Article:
The presidential electors met in their respective capitals about one week after Adams returned to Philadelphia. While their ballots remained sealed until February 8, it was impossible to prevent reasonably accurate word of their transactions from leaking out. By the third week in December it was agreed that Jefferson could not win. It was not clear, however, whether Adams or Pinckney would triumph, or whether the issue would be left to the House of Representatives. Over the next few days, more definitive word arrived. It seemed clear that Adams had been elected. At Washington’s final levee of the year, the First Lady warmly congratulated Adams, and told him of the president’s delight at his victory. Soon foreign diplomats began to call on the vice-president, a sure sign that they believed he would be Washington’s successor. But Adams did not admit what everyone else had been saying until the next to the last day of the year. He broke the news to Abigail in a radiant letter that contrasted sharply with those he had penned during the last month. “John Adams,” he wrote of himself in that missive, “never felt more serene in his life.”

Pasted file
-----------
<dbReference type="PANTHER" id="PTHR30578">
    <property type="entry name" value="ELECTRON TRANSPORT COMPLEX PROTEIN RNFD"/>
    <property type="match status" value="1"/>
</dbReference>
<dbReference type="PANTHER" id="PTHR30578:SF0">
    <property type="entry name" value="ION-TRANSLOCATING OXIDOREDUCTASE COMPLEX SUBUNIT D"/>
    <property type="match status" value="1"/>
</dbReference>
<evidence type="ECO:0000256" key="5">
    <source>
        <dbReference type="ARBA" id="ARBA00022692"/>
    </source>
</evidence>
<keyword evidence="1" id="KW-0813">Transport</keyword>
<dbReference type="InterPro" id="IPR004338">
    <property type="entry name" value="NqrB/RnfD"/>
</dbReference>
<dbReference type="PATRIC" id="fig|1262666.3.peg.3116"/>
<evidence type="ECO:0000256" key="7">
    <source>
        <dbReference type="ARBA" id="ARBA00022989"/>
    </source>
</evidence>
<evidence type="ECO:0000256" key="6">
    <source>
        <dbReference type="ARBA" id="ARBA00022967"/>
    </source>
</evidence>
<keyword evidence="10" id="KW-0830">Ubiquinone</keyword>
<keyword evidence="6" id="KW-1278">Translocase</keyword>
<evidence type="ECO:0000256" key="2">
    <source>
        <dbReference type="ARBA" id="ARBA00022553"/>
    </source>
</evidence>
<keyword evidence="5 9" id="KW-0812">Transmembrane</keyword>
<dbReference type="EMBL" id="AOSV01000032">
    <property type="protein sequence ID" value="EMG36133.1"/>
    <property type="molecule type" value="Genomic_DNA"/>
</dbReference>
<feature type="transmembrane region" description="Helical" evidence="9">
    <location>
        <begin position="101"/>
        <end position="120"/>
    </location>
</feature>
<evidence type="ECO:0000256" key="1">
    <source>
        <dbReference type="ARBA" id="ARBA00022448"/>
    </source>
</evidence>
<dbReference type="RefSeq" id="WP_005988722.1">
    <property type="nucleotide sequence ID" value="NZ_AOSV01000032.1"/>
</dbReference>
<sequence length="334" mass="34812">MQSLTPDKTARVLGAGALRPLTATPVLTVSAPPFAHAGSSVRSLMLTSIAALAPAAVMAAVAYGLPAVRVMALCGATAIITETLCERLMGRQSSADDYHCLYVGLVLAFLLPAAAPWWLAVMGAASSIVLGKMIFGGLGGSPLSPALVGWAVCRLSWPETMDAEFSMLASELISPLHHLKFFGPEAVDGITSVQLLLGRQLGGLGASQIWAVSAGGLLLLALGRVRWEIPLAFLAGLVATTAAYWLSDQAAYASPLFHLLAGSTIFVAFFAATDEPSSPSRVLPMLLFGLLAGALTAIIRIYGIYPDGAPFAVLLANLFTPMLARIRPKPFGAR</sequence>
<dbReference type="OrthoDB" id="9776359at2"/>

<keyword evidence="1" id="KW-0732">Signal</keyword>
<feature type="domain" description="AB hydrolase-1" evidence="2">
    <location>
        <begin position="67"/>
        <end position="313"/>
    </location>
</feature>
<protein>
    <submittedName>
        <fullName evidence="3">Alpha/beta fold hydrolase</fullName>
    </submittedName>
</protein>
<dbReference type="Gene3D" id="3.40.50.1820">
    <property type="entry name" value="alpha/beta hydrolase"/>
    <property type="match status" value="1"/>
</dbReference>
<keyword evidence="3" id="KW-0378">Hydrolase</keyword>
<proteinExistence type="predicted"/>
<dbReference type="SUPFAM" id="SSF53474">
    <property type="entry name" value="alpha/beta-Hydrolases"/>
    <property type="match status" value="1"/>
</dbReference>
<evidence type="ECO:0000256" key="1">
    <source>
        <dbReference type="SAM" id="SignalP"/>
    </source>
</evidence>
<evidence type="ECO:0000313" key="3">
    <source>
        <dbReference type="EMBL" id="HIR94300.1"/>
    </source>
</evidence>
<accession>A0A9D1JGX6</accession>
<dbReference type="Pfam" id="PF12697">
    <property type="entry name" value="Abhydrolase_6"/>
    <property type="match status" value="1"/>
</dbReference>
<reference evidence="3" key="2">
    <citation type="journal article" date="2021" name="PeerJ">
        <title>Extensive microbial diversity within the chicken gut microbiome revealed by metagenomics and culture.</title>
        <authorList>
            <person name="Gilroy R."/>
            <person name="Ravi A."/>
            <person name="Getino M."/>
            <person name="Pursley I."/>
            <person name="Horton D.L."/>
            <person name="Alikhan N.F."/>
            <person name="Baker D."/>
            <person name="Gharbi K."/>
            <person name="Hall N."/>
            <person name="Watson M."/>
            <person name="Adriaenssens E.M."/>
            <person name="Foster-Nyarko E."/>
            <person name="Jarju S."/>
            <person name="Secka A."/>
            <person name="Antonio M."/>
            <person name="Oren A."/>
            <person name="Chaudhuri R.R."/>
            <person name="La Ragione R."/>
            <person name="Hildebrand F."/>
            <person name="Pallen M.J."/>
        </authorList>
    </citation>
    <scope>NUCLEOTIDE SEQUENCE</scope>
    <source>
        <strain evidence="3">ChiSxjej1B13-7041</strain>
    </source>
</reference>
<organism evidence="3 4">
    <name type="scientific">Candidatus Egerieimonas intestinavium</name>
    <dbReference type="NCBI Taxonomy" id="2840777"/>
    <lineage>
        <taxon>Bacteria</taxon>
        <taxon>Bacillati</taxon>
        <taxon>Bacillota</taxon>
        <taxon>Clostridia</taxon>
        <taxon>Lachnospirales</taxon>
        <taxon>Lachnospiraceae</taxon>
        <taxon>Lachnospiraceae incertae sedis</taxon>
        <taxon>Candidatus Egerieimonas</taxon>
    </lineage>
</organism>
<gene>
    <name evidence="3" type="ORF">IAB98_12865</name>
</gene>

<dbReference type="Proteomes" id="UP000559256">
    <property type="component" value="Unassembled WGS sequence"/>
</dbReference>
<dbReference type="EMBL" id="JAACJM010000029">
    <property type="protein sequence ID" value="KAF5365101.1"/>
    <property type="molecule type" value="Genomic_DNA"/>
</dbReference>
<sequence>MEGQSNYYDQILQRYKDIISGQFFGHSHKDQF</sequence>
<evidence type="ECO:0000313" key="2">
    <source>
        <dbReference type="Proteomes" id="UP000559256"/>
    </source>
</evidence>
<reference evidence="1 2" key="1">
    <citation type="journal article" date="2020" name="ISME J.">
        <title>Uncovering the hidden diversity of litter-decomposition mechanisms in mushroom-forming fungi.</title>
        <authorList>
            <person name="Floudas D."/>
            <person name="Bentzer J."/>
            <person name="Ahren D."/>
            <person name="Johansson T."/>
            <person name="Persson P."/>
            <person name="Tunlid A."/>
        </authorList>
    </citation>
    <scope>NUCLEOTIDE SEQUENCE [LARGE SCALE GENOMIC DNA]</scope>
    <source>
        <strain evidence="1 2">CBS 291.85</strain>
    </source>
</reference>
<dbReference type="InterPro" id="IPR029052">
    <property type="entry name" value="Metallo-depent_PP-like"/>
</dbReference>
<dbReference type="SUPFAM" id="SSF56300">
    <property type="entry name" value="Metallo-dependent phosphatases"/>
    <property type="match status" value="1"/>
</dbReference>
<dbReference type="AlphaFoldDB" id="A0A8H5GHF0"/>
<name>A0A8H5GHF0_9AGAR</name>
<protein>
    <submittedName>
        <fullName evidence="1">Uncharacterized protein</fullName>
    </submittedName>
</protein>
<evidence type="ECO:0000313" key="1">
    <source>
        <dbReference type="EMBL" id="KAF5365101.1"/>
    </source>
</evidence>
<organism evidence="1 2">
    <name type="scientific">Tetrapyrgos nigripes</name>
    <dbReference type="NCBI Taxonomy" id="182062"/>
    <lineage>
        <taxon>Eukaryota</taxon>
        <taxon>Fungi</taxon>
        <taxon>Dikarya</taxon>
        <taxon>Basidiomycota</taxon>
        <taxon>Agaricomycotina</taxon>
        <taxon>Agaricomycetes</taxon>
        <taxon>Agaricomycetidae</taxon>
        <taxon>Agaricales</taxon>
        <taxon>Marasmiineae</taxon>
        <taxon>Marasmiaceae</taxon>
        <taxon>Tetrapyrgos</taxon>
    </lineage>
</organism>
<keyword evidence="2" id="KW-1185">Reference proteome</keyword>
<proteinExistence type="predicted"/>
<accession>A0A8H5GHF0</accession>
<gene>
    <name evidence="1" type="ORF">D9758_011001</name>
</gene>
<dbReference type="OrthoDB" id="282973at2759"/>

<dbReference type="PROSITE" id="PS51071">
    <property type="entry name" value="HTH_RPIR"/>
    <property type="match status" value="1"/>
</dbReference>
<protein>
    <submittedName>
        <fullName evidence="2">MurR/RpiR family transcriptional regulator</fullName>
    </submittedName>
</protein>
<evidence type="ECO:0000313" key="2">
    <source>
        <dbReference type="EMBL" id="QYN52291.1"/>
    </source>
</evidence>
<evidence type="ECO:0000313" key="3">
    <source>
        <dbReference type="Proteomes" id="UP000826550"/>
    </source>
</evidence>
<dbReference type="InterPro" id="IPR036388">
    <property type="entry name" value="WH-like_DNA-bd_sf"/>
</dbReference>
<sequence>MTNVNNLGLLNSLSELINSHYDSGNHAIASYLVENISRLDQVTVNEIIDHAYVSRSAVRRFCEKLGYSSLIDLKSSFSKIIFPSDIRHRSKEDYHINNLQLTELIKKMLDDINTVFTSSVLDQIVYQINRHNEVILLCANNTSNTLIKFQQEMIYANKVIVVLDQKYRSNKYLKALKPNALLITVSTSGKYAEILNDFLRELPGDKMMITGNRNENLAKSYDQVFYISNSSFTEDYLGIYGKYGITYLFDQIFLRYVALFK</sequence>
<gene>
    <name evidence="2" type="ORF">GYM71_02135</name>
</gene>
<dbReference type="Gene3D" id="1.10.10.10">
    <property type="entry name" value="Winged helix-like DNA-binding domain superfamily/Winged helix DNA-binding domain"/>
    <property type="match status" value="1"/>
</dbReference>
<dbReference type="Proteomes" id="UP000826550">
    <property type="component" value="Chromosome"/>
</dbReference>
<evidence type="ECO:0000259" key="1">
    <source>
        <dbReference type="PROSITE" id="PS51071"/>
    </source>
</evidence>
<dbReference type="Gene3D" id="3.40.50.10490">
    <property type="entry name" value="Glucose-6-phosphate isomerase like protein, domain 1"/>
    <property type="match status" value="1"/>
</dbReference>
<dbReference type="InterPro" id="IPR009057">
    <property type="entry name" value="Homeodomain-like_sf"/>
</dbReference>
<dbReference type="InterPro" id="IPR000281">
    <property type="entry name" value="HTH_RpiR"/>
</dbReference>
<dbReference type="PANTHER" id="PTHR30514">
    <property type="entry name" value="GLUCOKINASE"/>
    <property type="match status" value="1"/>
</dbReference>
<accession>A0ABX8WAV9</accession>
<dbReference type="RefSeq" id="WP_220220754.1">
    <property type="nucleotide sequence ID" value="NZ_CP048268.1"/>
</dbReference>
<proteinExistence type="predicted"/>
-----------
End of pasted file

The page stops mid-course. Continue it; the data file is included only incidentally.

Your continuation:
When the official tabulation was announced in February—ironically it was Adams, in his capacity as president of the Senate, who opened and read the results of the Electoral College voting—it was learned that Adams had garnered seventy-one votes to Jefferson’s sixty-eight. Pinckney finished in third place. As almost everyone had expected, Adams received every vote from New England, while Jefferson controlled the South, capturing fifty-four of that region’s votes to Adams’s nine. Nevertheless, Adams won the election in the southern and middle states. Jefferson lost Maryland to Adams, and the vice-president secured one crucial vote in both Virginia and North Carolina; moreover, Jefferson did not receive a single electoral vote from New York, New Jersey, and Delaware. Pinckney won two more votes than Adams in the middle and southern states, but he received eighteen fewer votes than the vice-president from the New England states. Clearly, some New England electors had conspired to reduce Pinckney’s strength, in the process depriving him of the vice-presidency. Had he received only a majority of the second ballots cast by New England’s electors, he would have been elected vice-president; had he received three-fourths of New England’s second-choice votes, he would have been the second president of the United States—and John Adams again would have been elected to the vice-presidency.